Although our findings are consistent with those of previous studies (6–9,12,19), the ERIS study is a nationwide Italian project; thus, our findings may not be generalizable to other countries. In addition, we cannot exclude selection bias and interference in the list of reasons for physiology-based guidance avoidance due to the study design (because of the inclusion of patients in the visual estimation group who met the criteria indicated by the steering committee). Likewise, clinical follow-up was not available. Nevertheless, the assessment of differences in adverse events between the physiology assessment and visual estimation groups was beyond our scope. Finally, the operators were aware that their practice was audited during the study period. Thus, we cannot exclude a consequent bias between the reported findings and the real-world situation and bias due to the exclusion of centers that performed a limited number of intracoronary pressure measurements (<20 per year).
The prospective, cross-sectional ERIS study observed that functional coronary assessment follows the current guideline recommendation in 48% of cases, and operator confidence in lesion severity on the basis of visual evaluation alone is the most frequent reason for not using physiology-based guidance. Educational programs focused on the advantages and disadvantages of invasive coronary physiology assessment should be implemented to fill the gap between guideline indications and daily practice.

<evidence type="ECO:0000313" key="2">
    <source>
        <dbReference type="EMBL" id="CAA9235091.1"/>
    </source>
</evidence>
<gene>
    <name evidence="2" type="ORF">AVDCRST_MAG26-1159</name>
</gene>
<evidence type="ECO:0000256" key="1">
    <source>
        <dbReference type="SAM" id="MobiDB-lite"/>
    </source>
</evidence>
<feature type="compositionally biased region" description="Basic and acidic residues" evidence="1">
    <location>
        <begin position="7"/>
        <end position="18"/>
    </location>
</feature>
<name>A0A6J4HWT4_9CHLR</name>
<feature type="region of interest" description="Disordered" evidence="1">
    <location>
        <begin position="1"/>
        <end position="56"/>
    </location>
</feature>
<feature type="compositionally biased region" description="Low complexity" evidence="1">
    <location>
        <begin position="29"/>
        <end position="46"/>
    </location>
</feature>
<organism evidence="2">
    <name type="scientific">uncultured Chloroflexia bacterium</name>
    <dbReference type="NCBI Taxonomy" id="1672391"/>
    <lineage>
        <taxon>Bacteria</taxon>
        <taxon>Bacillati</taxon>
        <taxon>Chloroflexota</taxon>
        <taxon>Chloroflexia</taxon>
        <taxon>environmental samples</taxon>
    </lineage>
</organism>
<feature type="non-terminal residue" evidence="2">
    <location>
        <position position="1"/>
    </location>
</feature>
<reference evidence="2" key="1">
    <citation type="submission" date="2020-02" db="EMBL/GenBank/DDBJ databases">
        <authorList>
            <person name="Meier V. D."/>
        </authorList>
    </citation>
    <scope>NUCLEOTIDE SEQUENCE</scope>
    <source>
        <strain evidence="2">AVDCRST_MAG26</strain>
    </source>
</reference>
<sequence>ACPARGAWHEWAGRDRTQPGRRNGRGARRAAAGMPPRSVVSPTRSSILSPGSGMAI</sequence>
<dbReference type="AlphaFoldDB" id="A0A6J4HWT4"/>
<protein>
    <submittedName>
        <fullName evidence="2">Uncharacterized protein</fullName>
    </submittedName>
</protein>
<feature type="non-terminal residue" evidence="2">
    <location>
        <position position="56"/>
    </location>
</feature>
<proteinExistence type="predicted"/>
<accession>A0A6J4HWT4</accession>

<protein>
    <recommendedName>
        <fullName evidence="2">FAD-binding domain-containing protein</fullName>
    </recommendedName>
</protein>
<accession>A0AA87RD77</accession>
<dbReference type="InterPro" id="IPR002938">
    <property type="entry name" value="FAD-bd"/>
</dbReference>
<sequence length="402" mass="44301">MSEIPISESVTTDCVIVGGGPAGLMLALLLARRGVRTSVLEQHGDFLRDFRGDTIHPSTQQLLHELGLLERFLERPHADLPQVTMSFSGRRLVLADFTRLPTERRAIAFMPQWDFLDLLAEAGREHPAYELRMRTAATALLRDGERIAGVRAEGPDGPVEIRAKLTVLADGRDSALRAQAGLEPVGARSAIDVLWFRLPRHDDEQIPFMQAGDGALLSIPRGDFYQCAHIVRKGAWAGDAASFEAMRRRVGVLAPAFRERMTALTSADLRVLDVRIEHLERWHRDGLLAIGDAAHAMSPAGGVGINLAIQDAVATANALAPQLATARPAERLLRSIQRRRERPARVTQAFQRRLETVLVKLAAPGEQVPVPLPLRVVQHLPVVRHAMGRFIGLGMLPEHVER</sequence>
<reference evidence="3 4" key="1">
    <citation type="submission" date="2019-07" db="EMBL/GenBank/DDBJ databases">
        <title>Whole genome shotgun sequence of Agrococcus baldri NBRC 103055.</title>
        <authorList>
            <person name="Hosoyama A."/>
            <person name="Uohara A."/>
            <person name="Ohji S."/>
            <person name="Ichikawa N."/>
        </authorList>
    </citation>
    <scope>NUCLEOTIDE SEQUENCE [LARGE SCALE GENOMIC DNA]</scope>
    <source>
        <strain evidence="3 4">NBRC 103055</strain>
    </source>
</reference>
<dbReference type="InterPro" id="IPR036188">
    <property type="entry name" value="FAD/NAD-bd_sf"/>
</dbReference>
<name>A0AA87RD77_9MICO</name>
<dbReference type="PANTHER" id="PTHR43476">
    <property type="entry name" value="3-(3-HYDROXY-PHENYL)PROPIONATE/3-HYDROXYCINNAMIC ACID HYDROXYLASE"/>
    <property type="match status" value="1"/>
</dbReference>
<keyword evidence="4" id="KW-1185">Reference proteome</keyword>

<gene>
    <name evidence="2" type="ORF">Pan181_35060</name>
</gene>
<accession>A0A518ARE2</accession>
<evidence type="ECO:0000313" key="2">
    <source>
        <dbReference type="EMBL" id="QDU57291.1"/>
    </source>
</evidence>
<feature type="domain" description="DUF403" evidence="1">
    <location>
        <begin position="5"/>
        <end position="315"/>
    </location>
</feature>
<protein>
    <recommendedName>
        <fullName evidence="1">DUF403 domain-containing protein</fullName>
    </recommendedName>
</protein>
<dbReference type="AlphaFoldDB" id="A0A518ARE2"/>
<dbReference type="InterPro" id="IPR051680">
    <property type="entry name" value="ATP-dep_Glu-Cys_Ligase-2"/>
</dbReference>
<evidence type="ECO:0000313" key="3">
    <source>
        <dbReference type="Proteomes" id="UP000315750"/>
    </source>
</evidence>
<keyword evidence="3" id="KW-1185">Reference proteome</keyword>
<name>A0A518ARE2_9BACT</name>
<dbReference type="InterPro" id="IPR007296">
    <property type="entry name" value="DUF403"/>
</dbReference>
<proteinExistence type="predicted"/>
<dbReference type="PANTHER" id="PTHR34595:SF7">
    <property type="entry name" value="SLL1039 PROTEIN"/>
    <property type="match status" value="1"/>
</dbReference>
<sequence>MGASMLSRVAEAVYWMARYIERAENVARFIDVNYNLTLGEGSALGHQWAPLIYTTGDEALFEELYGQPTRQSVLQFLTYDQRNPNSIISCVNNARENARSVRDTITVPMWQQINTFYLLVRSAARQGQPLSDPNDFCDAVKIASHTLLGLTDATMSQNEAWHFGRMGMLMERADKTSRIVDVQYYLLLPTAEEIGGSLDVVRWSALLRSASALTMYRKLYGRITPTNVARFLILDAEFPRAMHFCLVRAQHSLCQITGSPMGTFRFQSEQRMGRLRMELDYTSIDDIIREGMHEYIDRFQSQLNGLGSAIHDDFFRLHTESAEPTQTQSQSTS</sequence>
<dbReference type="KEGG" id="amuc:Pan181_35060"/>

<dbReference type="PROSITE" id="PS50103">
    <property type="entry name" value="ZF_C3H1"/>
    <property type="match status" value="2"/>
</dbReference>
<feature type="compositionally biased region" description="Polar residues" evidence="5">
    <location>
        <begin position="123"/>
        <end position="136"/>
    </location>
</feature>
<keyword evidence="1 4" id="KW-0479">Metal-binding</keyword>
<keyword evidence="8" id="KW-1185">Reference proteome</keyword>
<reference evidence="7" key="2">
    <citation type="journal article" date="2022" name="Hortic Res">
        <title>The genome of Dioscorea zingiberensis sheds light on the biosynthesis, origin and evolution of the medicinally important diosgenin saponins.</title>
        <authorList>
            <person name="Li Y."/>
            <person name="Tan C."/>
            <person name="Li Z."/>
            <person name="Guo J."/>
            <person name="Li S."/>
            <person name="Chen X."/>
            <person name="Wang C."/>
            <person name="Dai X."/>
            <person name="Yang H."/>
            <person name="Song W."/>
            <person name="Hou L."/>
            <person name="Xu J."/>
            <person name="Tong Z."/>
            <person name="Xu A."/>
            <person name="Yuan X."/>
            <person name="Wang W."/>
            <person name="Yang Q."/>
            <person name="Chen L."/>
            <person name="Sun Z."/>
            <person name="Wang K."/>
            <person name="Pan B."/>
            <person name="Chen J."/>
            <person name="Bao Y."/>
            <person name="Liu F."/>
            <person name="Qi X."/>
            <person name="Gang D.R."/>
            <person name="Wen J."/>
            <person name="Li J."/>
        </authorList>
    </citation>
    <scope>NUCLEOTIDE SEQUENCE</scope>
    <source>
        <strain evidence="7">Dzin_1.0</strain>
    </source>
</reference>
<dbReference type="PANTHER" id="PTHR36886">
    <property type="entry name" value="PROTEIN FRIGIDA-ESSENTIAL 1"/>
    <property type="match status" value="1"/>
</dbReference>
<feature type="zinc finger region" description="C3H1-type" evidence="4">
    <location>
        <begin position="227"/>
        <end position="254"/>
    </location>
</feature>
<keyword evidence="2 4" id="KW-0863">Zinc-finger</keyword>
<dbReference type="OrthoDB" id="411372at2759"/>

WHAT IS KNOWN? The use of physiology-based guidance to assist coronary revascularization decisions in real life varies among countries, centers, and operators, and the barriers causing this variability are unknown.
WHAT IS NEW? Intracoronary physiology assessment follows the current European and American guideline recommendations in approximately 50% of cases because it is frequently applied in nonculprit lesions among patients with ACS. The operator’s confidence in visual estimation of lesion severity is the most frequent reason for not performing functional assessment.